Dressing up to run a costume-themed race can be tricky. It’s hard enough just to run a race, let alone run it dressed in a gorilla suit. Finding the right costume that keeps you cool and comfortable, doesn’t chafe and still looks good should be priority number 1.
Here are a few pointers to consider — oh, and don’t forget to stick to your training plan.
1. Choose a Run-Friendly Costume
Whatever you wear needs to last through miles of bouncing, sweating and pounding the pavement, so you’ll need to be a little more particular about your attire. It might seem obvious, but things to avoid include: long and flowy skirts, anything that constricts your arm and leg movement, bustiers that can affect your breathing, boxy items and any kind of metal. In other words, use common sense during the creation process.
2. Leave Room for the Race Bib
When designing your costume, include a spot to pin on the race number. As far as race officials are concerned, if you don’t have a number, you’re technically not even participating. Most races require or recommend the bib be placed on your front. Check the event rules for details before showing up on race day.
3. Improvise with Existing Running Gear
Instead of dropping big bucks on a detailed Halloween costume, opt for a DIY approach incorporating running attire you already own. For example, a pink sports bra, top and tights can easily be paired with a pink tutu and cap. Boom: instant flamingo. Or the Pink Panther. You do you.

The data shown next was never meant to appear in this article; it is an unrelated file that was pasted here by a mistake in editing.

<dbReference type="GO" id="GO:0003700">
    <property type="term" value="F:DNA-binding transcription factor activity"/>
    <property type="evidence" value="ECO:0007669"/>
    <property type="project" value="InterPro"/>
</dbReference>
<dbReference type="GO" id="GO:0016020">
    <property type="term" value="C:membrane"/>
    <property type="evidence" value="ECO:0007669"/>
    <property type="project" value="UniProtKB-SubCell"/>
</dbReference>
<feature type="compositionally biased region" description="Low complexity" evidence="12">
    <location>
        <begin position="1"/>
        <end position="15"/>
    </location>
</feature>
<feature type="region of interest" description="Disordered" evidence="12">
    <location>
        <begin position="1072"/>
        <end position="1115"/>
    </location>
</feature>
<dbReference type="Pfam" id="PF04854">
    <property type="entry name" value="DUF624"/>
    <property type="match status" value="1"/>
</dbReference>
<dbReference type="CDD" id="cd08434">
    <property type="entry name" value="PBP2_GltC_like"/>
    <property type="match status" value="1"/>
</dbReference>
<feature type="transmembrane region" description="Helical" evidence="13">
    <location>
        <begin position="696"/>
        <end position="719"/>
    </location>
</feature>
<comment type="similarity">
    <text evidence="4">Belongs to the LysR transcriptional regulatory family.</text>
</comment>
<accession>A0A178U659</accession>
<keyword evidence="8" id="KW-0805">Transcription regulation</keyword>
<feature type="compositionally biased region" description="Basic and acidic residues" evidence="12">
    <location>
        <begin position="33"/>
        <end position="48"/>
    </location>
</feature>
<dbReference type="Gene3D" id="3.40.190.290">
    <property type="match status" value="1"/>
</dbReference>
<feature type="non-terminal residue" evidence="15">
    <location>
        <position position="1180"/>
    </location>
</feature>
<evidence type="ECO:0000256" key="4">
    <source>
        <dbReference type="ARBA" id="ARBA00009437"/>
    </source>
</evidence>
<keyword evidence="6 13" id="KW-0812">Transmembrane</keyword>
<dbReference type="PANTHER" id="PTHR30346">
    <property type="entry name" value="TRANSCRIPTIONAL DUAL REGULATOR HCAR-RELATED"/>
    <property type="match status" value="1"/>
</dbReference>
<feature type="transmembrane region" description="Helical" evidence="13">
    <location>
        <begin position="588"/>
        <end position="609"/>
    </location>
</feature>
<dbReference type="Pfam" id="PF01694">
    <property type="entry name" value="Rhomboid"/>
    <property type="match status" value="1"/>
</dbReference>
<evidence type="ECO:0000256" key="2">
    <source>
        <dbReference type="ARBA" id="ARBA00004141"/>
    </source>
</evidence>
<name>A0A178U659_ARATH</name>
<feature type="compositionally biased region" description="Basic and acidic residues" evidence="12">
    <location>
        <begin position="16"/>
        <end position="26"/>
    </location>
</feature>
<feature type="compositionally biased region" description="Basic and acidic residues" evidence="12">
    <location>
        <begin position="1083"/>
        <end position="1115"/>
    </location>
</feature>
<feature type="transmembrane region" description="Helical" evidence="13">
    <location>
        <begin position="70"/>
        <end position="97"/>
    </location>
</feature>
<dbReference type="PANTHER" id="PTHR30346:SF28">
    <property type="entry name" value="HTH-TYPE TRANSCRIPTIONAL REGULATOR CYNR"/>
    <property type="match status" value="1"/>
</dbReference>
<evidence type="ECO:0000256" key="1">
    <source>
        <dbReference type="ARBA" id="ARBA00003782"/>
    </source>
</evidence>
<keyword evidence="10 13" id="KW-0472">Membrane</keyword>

4. Skip the Mask
Masks are cool, but they rank up there with metal as a running costume “don’t.” Something that covers your face can impede your breathing and your vision. Easy breathing is imperative, and clear sight is super important when you’re running. The last thing you want to do is end up falling flat on your face, so consider painting your face instead.
5. Leave the Accessories at Home
If you haven’t heard by now, carrying things while running is a big no-no. This is not the time to bring along a cane or wand, unless you want to be stuck carrying it the whole race. And that will just be annoying.
Layering your costume will not only keep you warm as the fall temperatures drop, but it will also allow you to take off certain parts of your outfit midrace. We suggest making one of those layers Body Glide to avoid chafing and a painful post-race shower.
7. Give Your Outfit a Test Run
Once you complete your costume, take it out for a short test run. If you have the opportunity — and can handle the stares of disbelief from bystanders — run the full distance of the race wearing as much of the costume as possible. You might not see problems through mile one, but you’ll want to ensure the outfit can last well past that.
8. Remember to Have Fun
Even if you’re dressed up as American distance runner Meb Keflezighi, this is probably not the race to expect a PR. Just remember that the race is supposed to be a unique and memorable experience, so don’t forget to look around, snap some photos and have a good time.